Red berry fruits -- such as the elderberry, chokeberry and bilberry -- have been used in folk medicine in Europe and North America for centuries. Hippocrates referred to the elderberry tree as his “medicine chest” while less famous healers have used the fruit as anti-inflammatory, anti-rheumatic, diuretic, and laxative agents, as well as for the treatment of dysentery, stomach ailments, scurvy, and urinary tract problems.
The berries contain a unique and complex chemical composition and are all rich in flavonoids, polyphenols and anthocyanins. The anthocyanins are responsible for the red, purple and blue pigments of the berries and hold the most promising properties for health. Anthocyanins have been shown to be powerful antioxidants with anti-inflammatory, anti-ulcerative, anti-viral, and anti-cancer properties.
These berry extracts can enhance development of nitric oxide and prevent development of superoxide in the body. In recent years, the simple chemical nitric oxide has been shown to play a role in the function of arteries in health and disease. Nitric oxide is produced by cells located on the inner surface of blood vessels and is a potent relaxing agent of arterial muscle. It plays a major role in keeping blood pressure from becoming elevated and in preventing blood vessels from spasming. Nitric oxide also inhibits the development of blood clots and the early processes of atherosclerosis.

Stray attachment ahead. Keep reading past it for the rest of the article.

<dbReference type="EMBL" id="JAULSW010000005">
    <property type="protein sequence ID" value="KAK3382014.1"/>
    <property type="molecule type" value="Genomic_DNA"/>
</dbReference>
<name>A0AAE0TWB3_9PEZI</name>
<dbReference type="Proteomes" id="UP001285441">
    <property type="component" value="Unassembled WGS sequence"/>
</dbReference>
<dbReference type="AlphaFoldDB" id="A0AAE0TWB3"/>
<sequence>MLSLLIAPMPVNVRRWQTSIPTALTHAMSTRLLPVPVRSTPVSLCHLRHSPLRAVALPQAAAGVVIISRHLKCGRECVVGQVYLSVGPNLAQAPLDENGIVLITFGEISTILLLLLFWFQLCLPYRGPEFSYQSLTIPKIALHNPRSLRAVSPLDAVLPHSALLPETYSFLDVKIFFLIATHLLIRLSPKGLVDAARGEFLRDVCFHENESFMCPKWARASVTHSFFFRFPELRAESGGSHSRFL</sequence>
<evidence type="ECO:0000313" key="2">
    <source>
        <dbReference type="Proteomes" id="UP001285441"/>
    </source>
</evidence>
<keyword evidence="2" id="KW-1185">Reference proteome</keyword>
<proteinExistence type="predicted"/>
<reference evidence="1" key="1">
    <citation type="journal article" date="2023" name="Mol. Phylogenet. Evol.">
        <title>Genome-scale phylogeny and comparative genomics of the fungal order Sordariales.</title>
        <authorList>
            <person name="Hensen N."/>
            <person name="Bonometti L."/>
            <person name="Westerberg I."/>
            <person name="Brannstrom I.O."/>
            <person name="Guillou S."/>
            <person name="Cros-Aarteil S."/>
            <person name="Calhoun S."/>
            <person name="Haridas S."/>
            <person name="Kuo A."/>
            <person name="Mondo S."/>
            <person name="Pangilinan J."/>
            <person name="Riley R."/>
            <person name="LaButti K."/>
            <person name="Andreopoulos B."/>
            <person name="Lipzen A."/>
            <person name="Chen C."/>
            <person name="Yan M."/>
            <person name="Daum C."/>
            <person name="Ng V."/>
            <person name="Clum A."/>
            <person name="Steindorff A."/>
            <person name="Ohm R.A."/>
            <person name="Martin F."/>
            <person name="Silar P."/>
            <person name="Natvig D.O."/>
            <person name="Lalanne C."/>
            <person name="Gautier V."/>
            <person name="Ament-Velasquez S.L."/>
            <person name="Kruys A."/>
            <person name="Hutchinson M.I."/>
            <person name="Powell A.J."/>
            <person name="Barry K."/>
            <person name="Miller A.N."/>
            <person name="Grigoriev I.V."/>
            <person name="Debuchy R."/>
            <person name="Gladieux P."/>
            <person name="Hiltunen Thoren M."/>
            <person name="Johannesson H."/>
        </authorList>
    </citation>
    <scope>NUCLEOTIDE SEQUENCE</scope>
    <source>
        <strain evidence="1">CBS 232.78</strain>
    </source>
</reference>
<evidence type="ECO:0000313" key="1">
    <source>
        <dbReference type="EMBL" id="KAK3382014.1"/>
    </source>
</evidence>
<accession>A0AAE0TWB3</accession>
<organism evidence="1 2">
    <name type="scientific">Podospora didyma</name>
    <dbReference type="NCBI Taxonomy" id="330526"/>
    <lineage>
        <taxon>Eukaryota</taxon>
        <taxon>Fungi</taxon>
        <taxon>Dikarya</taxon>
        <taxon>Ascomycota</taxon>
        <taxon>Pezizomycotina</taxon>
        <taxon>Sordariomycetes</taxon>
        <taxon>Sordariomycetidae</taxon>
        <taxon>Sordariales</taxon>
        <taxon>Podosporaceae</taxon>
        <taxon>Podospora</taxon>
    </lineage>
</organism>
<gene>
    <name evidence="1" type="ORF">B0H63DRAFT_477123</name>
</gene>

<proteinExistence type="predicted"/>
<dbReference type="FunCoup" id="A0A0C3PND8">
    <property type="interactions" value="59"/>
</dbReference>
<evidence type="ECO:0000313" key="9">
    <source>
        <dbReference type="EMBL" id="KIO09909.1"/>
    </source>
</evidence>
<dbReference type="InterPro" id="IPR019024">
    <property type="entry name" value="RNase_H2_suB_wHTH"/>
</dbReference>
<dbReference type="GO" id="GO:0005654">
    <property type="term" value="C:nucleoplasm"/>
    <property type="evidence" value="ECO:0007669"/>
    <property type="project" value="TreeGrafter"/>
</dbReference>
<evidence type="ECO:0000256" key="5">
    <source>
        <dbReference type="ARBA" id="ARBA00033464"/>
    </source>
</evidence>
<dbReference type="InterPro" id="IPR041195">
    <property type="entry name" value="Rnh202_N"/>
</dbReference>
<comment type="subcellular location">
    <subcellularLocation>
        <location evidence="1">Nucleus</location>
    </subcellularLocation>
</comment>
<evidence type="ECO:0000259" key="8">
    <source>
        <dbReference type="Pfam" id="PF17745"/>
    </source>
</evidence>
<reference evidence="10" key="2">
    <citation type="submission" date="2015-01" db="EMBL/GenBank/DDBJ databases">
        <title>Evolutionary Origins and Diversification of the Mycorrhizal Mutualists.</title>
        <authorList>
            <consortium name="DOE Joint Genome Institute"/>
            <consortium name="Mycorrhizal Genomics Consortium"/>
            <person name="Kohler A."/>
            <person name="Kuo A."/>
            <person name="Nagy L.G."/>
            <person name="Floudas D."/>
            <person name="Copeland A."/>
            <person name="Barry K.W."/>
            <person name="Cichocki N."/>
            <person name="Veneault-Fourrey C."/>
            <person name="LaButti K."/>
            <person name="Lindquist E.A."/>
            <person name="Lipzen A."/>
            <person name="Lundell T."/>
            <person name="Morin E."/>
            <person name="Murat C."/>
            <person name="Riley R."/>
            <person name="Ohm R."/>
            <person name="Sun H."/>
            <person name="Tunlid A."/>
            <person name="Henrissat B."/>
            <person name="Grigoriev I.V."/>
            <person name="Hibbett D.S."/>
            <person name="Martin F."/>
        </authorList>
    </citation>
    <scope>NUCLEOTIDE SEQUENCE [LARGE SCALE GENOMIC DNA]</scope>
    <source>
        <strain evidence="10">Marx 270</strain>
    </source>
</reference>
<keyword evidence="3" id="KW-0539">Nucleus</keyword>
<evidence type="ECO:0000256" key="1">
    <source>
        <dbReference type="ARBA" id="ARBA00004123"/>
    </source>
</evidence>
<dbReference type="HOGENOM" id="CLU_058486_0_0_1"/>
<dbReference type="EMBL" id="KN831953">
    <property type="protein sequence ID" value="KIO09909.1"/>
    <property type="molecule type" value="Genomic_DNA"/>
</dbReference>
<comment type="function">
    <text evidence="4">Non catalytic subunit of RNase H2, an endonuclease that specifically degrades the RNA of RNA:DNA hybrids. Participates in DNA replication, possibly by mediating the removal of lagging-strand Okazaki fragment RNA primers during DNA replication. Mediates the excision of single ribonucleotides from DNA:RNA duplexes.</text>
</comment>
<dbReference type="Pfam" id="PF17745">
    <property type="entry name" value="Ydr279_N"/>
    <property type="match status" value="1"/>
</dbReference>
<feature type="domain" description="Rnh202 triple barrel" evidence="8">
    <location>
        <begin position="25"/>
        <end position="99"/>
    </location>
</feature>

In contrast to the beneficial health effects of nitric oxide, superoxide, a reactive chemical known as an oxygen radical, or “oxidant,” generally promotes spasm, blood clot formation and atherosclerosis in arteries. Oxygen radical generation has been shown to be increased in a variety of cardiovascular diseases and also appears to play a detrimental role in cancers, diabetes and inflammatory conditions. Vitamins C and E are known to scavenge or “soak up” superoxide, but evidence that these vitamins can play a preventative or curative role in disease is not proven.
Any factor that promotes the development of arterial nitric oxide and/or suppresses the effects of superoxide and other oxygen radicals in the body has the potential to yield marked cardiovascular benefits to an individual, as well as have positive impacts on many diseases.
Recent investigations into coronary vascular activity produced by extracts prepared from elderberry, chokeberry and bilberry indicate that extracts from chokeberry and bilberry, but not elderberry, produce a direct relaxation of coronary arteries, with chokeberry extract being the most potent. A concentration of chokeberry extract can protect the coronary arteries from oxidant injury, while extracts from bilberry and elderberry can also protect against oxidant injury, to a lesser degree.
These three berry extracts stimulate the development of nitric oxide, which can contribute to maintaining healthy arterial function and can aid in the prevention of heart disease.
For information about Acupuncture & Massage College’s Oriental Medicine and Massage Therapy programs call Joe Calareso, Admissions Director, at (305) 595-9500.